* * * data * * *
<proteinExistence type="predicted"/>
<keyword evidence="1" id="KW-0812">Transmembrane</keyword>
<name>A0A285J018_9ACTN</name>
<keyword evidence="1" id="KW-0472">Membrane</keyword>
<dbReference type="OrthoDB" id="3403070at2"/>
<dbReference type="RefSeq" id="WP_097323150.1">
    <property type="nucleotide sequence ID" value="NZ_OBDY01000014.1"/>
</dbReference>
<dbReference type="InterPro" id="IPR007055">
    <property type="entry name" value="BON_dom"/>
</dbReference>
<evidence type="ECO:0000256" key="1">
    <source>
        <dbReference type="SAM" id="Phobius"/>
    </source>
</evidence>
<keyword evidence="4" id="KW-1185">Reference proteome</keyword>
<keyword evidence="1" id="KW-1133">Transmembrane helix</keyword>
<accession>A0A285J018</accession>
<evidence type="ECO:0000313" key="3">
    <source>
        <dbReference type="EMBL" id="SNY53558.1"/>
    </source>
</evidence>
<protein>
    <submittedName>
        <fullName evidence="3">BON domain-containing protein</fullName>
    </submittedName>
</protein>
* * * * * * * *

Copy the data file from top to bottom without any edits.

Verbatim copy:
<proteinExistence type="predicted"/>
<keyword evidence="1" id="KW-0812">Transmembrane</keyword>
<name>A0A285J018_9ACTN</name>
<keyword evidence="1" id="KW-0472">Membrane</keyword>
<dbReference type="OrthoDB" id="3403070at2"/>
<dbReference type="RefSeq" id="WP_097323150.1">
    <property type="nucleotide sequence ID" value="NZ_OBDY01000014.1"/>
</dbReference>
<dbReference type="InterPro" id="IPR007055">
    <property type="entry name" value="BON_dom"/>
</dbReference>
<evidence type="ECO:0000256" key="1">
    <source>
        <dbReference type="SAM" id="Phobius"/>
    </source>
</evidence>
<keyword evidence="4" id="KW-1185">Reference proteome</keyword>
<keyword evidence="1" id="KW-1133">Transmembrane helix</keyword>
<accession>A0A285J018</accession>
<evidence type="ECO:0000313" key="3">
    <source>
        <dbReference type="EMBL" id="SNY53558.1"/>
    </source>
</evidence>
<protein>
    <submittedName>
        <fullName evidence="3">BON domain-containing protein</fullName>
    </submittedName>
</protein>